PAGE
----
Jeongsu Scholarship Foundation (The Korea Herald)
It was perhaps what the ruling Saenuri Party’s presidential candidate Rep. Park Geun-hye has been dreading the most. Following her successful presidential nomination in August, her aides have been bracing for the opponent’s anticipated attack against her purported ties to the Jeongsu Scholarship Foundation, one of the prominent remnants of her father’s, former President Park Chung-hee, authoritarian rule.
Jeongsu Foundation was initially the Buil Scholarship Foundation, which was set up by Busan-based businessman Kim Ji-tae in 1958. In 1962, a year after the military coup, Park went after Kim who was suspected of flying his assets abroad, leading to the arrest of most of his executive-level employees and his wife. Kim and his crew were set free upon his signed agreement to donate all of his Buil assets, which included his 100-percent stake in the Busan Ilbo newspaper, Busan MBC and MBC. The foundation was renamed the May 15 Foundation, and changed again to Jeongsu Foundation in 1982 by former President Chun Doo-hwan after “Jeong (Chung)” of Park Chung-hee and “Soo” of his wife Yook Young-soo.
Park Geun-hye, who was dedicated to spreading the accomplishments of her father, chaired the foundation from 1995 until 2005. Despite her resignation timed with her political career, progressive opponents took issue with the foundation’s disputed history, helped by the claims of Kim’s descendents that his donation was forced. A local court in February also acknowledged the forcible nature of Kim’s donation. The fact that one of Park’s key aides, Choi Phil-lip, was the next chairman of the board, did not help Park’s claim that she was no longer pertinent to the foundation.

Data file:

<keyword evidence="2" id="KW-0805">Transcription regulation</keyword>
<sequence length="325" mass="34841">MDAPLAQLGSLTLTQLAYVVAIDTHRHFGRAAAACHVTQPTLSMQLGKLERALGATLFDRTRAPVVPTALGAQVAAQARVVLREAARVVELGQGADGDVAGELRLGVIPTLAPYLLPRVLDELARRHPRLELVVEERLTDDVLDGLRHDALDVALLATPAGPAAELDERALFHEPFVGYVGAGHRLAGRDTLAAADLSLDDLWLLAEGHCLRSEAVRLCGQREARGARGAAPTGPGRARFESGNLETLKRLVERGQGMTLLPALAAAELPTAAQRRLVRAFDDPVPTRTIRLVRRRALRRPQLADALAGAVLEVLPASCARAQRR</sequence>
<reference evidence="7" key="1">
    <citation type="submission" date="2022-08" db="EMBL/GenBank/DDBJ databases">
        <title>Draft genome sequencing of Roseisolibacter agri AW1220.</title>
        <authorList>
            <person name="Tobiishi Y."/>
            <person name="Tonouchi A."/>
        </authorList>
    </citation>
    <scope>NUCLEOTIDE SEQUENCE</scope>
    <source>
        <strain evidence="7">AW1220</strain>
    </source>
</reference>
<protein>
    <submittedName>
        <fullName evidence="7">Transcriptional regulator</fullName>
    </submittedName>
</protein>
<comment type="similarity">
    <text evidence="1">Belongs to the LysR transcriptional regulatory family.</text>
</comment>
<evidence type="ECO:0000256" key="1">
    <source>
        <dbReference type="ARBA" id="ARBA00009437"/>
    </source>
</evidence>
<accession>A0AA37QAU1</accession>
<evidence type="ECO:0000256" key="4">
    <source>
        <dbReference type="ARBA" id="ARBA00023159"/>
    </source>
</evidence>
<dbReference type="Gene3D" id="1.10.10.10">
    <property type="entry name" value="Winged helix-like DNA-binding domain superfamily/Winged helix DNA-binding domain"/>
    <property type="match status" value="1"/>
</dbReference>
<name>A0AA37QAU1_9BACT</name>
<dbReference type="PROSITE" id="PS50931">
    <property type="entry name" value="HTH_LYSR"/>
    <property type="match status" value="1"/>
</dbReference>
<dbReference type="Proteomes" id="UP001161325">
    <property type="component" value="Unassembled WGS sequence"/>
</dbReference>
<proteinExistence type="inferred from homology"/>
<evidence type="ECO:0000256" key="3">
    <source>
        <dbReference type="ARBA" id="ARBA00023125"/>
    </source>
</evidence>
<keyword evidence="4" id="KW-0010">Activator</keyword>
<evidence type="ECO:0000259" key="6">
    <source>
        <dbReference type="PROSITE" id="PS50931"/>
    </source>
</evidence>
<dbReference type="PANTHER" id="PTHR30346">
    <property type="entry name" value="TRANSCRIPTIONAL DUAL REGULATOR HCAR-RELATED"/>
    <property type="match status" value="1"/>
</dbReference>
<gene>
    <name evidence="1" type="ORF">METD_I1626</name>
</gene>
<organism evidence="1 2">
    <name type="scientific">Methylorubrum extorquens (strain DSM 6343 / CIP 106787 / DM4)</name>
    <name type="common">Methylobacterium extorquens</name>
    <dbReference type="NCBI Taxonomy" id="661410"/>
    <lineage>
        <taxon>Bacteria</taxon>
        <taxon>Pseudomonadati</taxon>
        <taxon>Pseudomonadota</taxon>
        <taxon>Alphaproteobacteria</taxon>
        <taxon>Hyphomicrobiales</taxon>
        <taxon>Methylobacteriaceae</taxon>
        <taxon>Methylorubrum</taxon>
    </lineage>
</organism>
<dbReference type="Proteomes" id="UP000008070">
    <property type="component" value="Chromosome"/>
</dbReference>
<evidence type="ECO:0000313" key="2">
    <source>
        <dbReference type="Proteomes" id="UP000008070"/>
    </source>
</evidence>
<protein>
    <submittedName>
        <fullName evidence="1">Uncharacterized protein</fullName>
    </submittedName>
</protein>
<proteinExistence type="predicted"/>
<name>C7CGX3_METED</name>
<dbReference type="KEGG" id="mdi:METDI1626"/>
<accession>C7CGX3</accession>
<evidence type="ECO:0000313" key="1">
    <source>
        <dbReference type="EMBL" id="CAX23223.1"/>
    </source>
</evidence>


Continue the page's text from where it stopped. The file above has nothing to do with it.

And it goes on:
The foundation boasts a wide network of beneficiaries, most significantly by “Cheongohoe,” a gathering of students currently receiving the scholarship and “Sangcheonghoe” of the graduates. The number reaches over 30,000 and they are now serving in various fields of academia, politics and judicial circles.
It now holds 100 percent of the Busan Ilbo shares and 30 percent of MBC, as well as the 723-pyeong tract of land where Kyunghyang Shinmun sits. It doles out nearly 3 billion won in scholarship each year.
Park maintains she is no longer associated with the foundation, and yet her Sunday press conference about her position on Jeongsu was widely covered by the media, indicating that the legacy may be too powerful for her to avoid.
By Lee Joo-hee (firstname.lastname@example.org